# How to show a matrix is full rank?

I have some discussion with my friend about matrix rank.

But we find that even we know how to compute rank, we don't know how to show the matrix is full rank.

How to show this?

• I don't understand the problem. If you know how to compute the rank, just compute it and see whether it is the maximal possible rank. Feb 7 '12 at 9:39
• I am considering to use this in some proof, so knowing how to compute may not be enough. Anyway thanks for you help :)
– Rein
Feb 24 '12 at 3:48

Stefan's suggestions for calculating rank are good for small matrices, or matrices that can be manipulated by hand. Even then, I'd use Gaussian elimination and reduce the matrix to row-echelon form; the number of nonzero rows will be the rank of the matrix. This algorithm will be faster than computing determinants for any matrix larger than 3 by 3, and it is similar to his suggestion to solve the linear equation $Ax = 0$.

If you have a sufficiently large matrix where this would be infeasible, you could determine the rank of the matrix numerically using a singular value decomposition (SVD) or a rank-revealing QR decomposition. If the matrix $A$ is $n$ by $m$, and its rank is equal to $\min(n,m)$, then it is full rank. If you can calculate the rank, then you can determine if the matrix is full rank.

If you were to use the SVD, the numerical rank of your matrix would be equal to the number of singular values greater than a certain numerical cutoff (usually set to be something small, like $10^{-12}$; a little discretion needs to be used here). MATLAB's rank function uses this algorithm.

If you were to use the rank-revealing QR decomposition, the numerical rank of your matrix would be equal to the number of values on the diagonal of the $R$ matrix whose magnitude is greater than a numerical cutoff (again, chosen like the SVD). This method is considered slightly less reliable than the SVD algorithm, but it is faster.

You can also use a rank-revealing QR decomposition to determine the linearly independent columns of your matrix. If the rank of your matrix is $k$ (as calculated from the $R$ matrix), the first $k$ entries of the permutation vector returned by the rank-revealing QR decomposition correspond to the linearly independent columns.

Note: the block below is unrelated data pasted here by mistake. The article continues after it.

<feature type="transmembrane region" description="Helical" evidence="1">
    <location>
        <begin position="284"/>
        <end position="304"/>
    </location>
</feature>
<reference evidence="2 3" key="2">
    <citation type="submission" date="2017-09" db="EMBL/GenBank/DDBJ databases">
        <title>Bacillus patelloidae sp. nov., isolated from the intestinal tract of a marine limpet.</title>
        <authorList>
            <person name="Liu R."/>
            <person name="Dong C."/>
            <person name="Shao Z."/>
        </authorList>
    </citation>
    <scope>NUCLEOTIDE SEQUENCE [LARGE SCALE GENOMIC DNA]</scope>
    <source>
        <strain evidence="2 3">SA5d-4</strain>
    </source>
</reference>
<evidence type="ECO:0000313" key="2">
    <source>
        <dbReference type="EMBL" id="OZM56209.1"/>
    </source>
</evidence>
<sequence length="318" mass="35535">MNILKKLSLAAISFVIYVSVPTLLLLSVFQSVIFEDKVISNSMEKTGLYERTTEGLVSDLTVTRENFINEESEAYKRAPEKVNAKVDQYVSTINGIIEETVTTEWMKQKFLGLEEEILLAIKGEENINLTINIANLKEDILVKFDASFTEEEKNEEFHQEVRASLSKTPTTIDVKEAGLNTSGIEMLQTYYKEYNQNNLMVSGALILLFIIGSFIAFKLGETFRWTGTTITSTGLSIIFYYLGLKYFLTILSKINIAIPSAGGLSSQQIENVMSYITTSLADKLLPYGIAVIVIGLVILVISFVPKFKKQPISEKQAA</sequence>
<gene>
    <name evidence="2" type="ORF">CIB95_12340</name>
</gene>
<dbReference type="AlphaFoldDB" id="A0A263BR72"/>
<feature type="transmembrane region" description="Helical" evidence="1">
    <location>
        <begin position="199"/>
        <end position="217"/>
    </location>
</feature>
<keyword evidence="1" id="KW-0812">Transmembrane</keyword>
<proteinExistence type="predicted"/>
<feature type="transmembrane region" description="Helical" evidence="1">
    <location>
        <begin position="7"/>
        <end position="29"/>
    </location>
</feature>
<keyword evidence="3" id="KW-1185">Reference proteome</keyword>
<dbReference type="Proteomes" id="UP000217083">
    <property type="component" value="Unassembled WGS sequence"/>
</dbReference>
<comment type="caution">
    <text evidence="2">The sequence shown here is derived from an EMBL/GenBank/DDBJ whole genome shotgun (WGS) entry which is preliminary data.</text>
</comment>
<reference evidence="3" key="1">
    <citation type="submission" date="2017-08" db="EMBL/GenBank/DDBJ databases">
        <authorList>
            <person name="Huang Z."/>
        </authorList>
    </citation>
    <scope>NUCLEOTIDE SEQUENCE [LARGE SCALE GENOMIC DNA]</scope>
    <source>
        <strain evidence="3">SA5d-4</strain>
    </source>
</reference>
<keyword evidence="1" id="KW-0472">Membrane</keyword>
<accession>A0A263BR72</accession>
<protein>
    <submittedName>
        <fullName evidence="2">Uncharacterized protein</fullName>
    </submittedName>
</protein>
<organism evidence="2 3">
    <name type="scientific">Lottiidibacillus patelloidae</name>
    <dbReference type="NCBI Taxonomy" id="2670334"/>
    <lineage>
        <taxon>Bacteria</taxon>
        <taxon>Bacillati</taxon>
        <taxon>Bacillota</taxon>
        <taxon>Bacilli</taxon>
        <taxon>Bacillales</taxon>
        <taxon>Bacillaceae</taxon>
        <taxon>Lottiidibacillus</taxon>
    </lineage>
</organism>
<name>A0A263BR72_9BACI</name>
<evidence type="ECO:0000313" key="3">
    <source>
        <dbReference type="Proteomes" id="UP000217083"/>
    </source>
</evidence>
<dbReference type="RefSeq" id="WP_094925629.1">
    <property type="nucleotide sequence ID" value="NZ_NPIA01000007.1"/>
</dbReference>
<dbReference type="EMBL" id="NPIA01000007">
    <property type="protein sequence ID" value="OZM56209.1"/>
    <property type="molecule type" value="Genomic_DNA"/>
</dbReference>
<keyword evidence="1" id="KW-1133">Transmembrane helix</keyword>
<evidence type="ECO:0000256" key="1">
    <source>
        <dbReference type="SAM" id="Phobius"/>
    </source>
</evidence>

The problem with calculating the matrix rank using determinants is that calculation of determinants is expensive numerically, and in the context of numerical linear algebra, gives you less useful information. Calculating the matrix rank is possible using Gaussian elimination (i.e., LU decomposition) by hand, but using LU decomposition for determination of the rank of a matrix in floating point arithmetic is unreliable.

• This suggestion is certainly numerically more feasible than my answer. Feb 9 '12 at 16:42
• Thanks! Very detailed information about rank computation! Very helpful for me :)
– Rein
Feb 24 '12 at 3:51

If you are talking about square matrices, just compute the determinant. If that is non-zero, the matrix is of full rank.

If the matrix $A$ is $n$ by $m$, assume wlog that $m\leq n$ and compute all determinants of $m$ by $m$ submatrices. If one of them is non-zero, the matrix has full rank.

Also, you can solve the linear equation $Ax=0$ and figure out what dimension the space of solutions has. If the dimension of that space is $n-m$, then the matrix is of full rank.

Note that a matrix has the same rank as its transpose.